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Re-building corporate trust

"Nobody believes the official spokesman... but everybody trusts an unidentified source." Ron Nesen

WE seem to have entered the age of the 'anti-trust' -- where in the workplace the official words are 'trust no one.' It had to happen --coming as we are -- out of the shadows of the world's massive financial meltdown. Hadn't we, after all, placed our confidence in a complex and (now we learn) wacky technical financial system which seemed to have had its beginnings in a parallel 'Bizzaro World'? You and I know that world very well - where a tin of Milo and condensed milk is a nice bounty.

So here we are now, smack in the middle of 2010, with cynicism at its pinnacle. According to a Gallup poll, trust in banks and big businesses was at an all-time low in 2008 - only 32 per cent of the United States public trusted banks down from fifty per cent in 2004. Employees no longer have faith in the word of their corporate leaders that they will not be laid off anytime soon. They demand to be kept abreast of any and everything and yet they give the CEO and his executives, the 'one-eyed squint' when they make any major announcement about the company's or their future. Employees are suspicious of the words of the official spokesman and in an environment rife with cynicism, would prefer to hold fast to the underground source of information. The rumour mill and the office grape vine from which employees prefer to get the 'juicy truth' rather than the unvarnished facts. That's a big a slap in the face.

Almost everyone seems jaded and "Yeah, right," is the acid response to news, - good bad or indifferent. It would seem as if not many people have strong belief, faith or hope in the 'system' anymore. Some come to work (they are happy to have a job); work as hard as they think they can without going overboard, keeping both eyes firmly on the clock. Are you like that? At work do you just live for lunch-time and 4:30 or 5:00 pm?

I am reading an article by Silvia Cambie in the May/June 2010 Communication World which describes The Edelman Trust Barometer, an annual survey conducted by a US-based PR firm. "The Trust Barometer found that 70 per cent of the people view actions such as getting rid of non-performing managers or shrinking the pay gap between senior executives and the lowest-ranking workers as ways for companies to restore trust. Business leaders have to become better at explaining what they do and why it matters," says Cambie.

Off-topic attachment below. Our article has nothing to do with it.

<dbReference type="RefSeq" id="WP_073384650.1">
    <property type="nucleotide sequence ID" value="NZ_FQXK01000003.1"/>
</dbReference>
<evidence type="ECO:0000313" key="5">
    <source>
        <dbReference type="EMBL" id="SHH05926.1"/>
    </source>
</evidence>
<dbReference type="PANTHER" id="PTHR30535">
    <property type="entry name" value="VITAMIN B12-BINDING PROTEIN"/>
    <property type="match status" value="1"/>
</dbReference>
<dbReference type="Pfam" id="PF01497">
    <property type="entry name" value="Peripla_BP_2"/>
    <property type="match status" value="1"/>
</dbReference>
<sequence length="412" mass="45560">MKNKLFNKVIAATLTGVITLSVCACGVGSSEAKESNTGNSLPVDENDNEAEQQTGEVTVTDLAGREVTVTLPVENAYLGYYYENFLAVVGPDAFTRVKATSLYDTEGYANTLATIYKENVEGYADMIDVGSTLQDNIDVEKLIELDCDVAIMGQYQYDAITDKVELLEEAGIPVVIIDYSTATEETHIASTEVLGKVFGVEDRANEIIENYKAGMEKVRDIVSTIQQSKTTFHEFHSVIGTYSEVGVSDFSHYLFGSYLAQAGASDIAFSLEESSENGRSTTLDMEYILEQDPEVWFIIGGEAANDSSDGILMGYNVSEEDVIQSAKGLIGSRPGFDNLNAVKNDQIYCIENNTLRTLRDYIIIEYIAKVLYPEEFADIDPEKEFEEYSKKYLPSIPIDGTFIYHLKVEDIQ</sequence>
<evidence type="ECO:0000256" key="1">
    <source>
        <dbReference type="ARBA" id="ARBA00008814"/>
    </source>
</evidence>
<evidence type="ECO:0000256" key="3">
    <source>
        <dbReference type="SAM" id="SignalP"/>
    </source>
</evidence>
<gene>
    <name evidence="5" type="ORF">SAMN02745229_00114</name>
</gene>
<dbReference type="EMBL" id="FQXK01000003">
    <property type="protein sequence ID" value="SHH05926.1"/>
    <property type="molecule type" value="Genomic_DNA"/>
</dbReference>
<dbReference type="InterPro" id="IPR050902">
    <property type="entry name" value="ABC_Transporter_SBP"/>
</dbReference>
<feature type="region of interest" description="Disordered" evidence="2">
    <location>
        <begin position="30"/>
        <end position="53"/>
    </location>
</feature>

Despite the mistrust that management is experiencing, leaving the communications door ajar is a must. A company stands to lose much more if it closes that entrance to information flow. There are still managers who believe in the unholy matrimony between themselves and legitimate company information that should be shared with their subordinates in a timely manner. They are still in the habit of 'wife-ing' up information, refusing to share it with the members of their team. Believe it or not, their friends and family outside of work who have less at stake, have more information than the persons who require said info to function properly.

There seems to be a great need to educate senior management about the importance of communicating to employees, not as an after-thought, but as a significant part of the mix in the decision-making process. Never, ever let your staff find out about a major change within the company from an article in the newspapers - they will 'have you up in their 'craw' for years to come. Worse yet, if it is detrimental to their work life some will think that it is tantamount to reading about their own deaths in the pages of the Memoriam.

Innovative ways to keep a two-way channel of communication between management and staff open also have to be explored. I am a social media network junkie. If there were more hours in my day they would be taken up in exploring every nook and cranny of these sites. According to Nielsen, the world's leading marketing and media information company which provides an understanding of how consumers get information, consume media and buy goods and services, social media is king. Two-thirds of internet users worldwide visit social networks and time spent on social media networks is growing at three times the overall internet rate. A good place to meet and deliver your message to the members of your work force seems to be where they hangout during and after work hours. We all know how tiresome the staff meeting can be if it is not properly structured to allow for effective feedback. Why not try and meet them on familiar ground as well as face-to-face?

Cambie's article suggests that another way to communicate in this post-trust era is to "turn employees into advocates." "Use Corporate Social Responsibility efforts to reinforce their confidence in corporate values". The Trust Barometer revealed that many people are "more likely to trust a company that partners with non-governmental organisations to solve global challenges such as climate change, poverty or disease."


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